Where the Money Comes From
A little bird just sent LL a pretty interesting breakdown of the current crop of campaign contributions that suggests that the District just isn't into grassroots fundraising.
As The Washington Times noted today, D.C. pols are pretty sloppy when it comes to filling out campaign reports. This makes it hard to classify different donors, which makes it hard to break down where the money comes from by industry, labor groups, etc. The best you can do with what's easily available is to break down whether donations come from a corporation or an individual (who may or may not be tied to a corporate donor). WAMU did just that and found that the percentage of corporate donors is on the rise.
But LL's clever bird came up with another way to show the influence of deep-pocketed donors in campaigns: By dividing all the donations in the current cycle by the amount given. Large donations are classified as between $400 and $500 (or $1,000) in at-large races. Medium donations are between $100 and $400. And small donations are anything under $100. (Note: These kind of breakdowns would be routine if the Office of Campaign Finance invested in a decent website.)
What's striking when you do this breakdown is the tiny percentage of overall contributions that come from small donors. Remember Barack Obama's successful small donor fundraising? Yeah, well, that ain't happening in the District.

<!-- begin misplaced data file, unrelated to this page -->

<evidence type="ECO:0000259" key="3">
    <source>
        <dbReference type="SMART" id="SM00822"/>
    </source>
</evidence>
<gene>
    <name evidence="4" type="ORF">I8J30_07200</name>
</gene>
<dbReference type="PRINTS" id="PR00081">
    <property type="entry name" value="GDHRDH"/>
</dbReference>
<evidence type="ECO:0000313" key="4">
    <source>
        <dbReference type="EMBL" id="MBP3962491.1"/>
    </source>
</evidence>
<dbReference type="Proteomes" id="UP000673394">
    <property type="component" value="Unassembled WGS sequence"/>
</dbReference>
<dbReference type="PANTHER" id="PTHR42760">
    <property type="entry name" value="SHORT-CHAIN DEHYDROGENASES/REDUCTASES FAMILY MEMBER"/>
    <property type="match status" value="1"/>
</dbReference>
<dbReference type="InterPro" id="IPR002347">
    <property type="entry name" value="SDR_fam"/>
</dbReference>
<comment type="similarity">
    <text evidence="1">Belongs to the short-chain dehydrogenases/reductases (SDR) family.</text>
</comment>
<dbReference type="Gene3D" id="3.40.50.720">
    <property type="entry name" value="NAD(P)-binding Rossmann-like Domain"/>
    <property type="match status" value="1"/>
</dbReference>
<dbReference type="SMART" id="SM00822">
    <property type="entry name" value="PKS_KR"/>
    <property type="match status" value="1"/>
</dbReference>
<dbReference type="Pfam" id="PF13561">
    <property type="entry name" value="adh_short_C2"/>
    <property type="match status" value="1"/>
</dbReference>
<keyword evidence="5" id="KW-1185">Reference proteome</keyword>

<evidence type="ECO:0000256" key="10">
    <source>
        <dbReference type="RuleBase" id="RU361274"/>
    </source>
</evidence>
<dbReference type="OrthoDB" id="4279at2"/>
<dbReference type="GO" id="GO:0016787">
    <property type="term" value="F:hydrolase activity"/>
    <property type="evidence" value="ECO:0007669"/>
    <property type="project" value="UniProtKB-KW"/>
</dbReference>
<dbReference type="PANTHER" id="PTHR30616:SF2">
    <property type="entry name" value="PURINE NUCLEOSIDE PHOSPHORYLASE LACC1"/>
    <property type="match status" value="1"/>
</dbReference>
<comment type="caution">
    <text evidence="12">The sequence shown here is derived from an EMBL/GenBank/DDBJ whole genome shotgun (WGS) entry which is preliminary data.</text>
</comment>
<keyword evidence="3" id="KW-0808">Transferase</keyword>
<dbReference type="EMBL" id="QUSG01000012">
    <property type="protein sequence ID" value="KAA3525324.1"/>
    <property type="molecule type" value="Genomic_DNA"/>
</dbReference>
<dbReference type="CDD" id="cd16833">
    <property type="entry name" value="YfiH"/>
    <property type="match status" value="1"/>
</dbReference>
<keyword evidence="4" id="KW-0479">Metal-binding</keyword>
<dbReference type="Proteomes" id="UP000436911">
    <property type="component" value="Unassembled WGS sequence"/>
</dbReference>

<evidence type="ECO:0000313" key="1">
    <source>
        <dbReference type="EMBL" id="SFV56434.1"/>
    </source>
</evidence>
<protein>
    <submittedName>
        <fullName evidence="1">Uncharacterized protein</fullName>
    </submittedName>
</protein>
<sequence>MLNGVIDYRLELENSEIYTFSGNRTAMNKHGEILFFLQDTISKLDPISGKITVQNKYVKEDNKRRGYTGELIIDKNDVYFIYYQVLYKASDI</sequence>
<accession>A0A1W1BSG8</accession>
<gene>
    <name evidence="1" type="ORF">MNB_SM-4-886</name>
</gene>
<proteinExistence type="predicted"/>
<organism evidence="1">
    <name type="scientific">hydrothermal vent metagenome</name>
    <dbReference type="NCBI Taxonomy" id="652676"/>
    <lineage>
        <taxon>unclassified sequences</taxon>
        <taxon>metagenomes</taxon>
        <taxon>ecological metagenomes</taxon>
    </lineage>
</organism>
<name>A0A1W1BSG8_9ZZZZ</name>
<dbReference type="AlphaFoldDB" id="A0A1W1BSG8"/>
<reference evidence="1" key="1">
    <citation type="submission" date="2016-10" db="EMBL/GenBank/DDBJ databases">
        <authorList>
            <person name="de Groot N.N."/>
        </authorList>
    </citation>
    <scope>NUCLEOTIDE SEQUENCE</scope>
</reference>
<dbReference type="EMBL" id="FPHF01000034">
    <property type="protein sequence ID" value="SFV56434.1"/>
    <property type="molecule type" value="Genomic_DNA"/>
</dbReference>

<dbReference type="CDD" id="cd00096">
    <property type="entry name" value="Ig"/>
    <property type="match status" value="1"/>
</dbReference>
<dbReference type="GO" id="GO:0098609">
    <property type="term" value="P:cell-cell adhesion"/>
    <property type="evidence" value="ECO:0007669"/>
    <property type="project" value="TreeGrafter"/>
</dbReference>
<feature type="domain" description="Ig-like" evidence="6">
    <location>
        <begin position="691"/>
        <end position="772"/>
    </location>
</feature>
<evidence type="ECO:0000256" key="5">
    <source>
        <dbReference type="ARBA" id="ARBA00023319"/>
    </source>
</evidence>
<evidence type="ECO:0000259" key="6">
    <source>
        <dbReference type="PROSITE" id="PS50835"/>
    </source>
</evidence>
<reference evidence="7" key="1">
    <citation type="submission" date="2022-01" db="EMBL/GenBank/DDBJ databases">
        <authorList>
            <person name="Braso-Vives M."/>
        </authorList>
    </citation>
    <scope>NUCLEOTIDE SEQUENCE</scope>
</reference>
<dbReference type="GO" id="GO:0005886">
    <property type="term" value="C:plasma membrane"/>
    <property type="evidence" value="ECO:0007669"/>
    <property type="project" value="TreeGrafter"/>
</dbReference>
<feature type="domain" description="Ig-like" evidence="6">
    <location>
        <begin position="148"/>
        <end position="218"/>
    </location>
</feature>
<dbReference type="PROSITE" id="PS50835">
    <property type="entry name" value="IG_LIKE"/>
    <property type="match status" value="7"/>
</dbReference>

Councilmember Vincent Orange has raised more than $100,000, but only $120 (or .11 percent of the total) came from small donors (including $20 in cash from a "John Doe"). Ward 2 Councilmember Jack Evans, who is running unopposed, has raised more than $300,000. But less than 1 percent of that total has come from small donors. Other incumbents, including At-Large Councilmember Michael Brown and Ward 7 Councilmember Yvette Alexander, have similarly low numbers. Ward 4 Councilmember Muriel Bowser's raised nearly $10,000 in small donations (which is still less than 5 percent of her total take so far), but that makes her look positively Obama-esque compared to her colleagues.
And if you assume that individuals or corporations that give the maximum allowable amount (or close to it) are probably looking at these donations more like investments than civic do-gooding, the numbers really tell a story. A total of 73 percent of overall contributions fall into the "large" category, with some candidates (like Orange, again) getting virtually all their money from big donors. You can quibble with the overall assumption, and there will always be exceptions, but it's worth noting that almost every donation LL's ever seen tied to one of the city's power brokers has been at the maximum allowable amount.
Here's the chart:
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Photo by zzzack via Flickr/Creative Commons Attribution 2.0 Generic